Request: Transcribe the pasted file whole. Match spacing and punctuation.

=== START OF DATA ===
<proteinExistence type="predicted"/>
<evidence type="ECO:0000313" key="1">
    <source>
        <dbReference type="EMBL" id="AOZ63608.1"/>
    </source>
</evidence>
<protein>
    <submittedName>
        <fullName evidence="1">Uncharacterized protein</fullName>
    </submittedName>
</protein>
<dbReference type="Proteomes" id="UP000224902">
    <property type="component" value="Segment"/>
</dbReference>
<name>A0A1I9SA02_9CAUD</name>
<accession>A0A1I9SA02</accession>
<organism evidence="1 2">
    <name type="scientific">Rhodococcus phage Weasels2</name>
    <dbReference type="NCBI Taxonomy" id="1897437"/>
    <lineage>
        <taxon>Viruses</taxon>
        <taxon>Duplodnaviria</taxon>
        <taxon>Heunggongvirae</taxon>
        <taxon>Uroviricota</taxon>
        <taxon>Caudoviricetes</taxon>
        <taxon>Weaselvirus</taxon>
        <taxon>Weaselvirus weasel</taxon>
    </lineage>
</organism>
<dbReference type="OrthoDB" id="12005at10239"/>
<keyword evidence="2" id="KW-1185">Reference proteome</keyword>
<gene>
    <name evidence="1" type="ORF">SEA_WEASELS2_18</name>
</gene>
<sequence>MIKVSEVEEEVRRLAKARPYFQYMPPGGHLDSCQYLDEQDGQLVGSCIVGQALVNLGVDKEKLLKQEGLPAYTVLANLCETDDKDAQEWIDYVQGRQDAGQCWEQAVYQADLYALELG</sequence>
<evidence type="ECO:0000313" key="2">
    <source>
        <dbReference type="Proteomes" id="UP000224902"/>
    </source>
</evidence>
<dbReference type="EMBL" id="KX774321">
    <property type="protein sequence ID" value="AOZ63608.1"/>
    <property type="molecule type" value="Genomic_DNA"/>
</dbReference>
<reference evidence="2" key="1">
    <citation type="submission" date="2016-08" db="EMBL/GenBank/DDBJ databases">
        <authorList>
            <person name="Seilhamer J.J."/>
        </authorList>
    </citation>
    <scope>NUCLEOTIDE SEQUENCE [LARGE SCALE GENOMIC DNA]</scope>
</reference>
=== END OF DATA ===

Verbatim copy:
<proteinExistence type="predicted"/>
<evidence type="ECO:0000313" key="1">
    <source>
        <dbReference type="EMBL" id="AOZ63608.1"/>
    </source>
</evidence>
<protein>
    <submittedName>
        <fullName evidence="1">Uncharacterized protein</fullName>
    </submittedName>
</protein>
<dbReference type="Proteomes" id="UP000224902">
    <property type="component" value="Segment"/>
</dbReference>
<name>A0A1I9SA02_9CAUD</name>
<accession>A0A1I9SA02</accession>
<organism evidence="1 2">
    <name type="scientific">Rhodococcus phage Weasels2</name>
    <dbReference type="NCBI Taxonomy" id="1897437"/>
    <lineage>
        <taxon>Viruses</taxon>
        <taxon>Duplodnaviria</taxon>
        <taxon>Heunggongvirae</taxon>
        <taxon>Uroviricota</taxon>
        <taxon>Caudoviricetes</taxon>
        <taxon>Weaselvirus</taxon>
        <taxon>Weaselvirus weasel</taxon>
    </lineage>
</organism>
<dbReference type="OrthoDB" id="12005at10239"/>
<keyword evidence="2" id="KW-1185">Reference proteome</keyword>
<gene>
    <name evidence="1" type="ORF">SEA_WEASELS2_18</name>
</gene>
<sequence>MIKVSEVEEEVRRLAKARPYFQYMPPGGHLDSCQYLDEQDGQLVGSCIVGQALVNLGVDKEKLLKQEGLPAYTVLANLCETDDKDAQEWIDYVQGRQDAGQCWEQAVYQADLYALELG</sequence>
<evidence type="ECO:0000313" key="2">
    <source>
        <dbReference type="Proteomes" id="UP000224902"/>
    </source>
</evidence>
<dbReference type="EMBL" id="KX774321">
    <property type="protein sequence ID" value="AOZ63608.1"/>
    <property type="molecule type" value="Genomic_DNA"/>
</dbReference>
<reference evidence="2" key="1">
    <citation type="submission" date="2016-08" db="EMBL/GenBank/DDBJ databases">
        <authorList>
            <person name="Seilhamer J.J."/>
        </authorList>
    </citation>
    <scope>NUCLEOTIDE SEQUENCE [LARGE SCALE GENOMIC DNA]</scope>
</reference>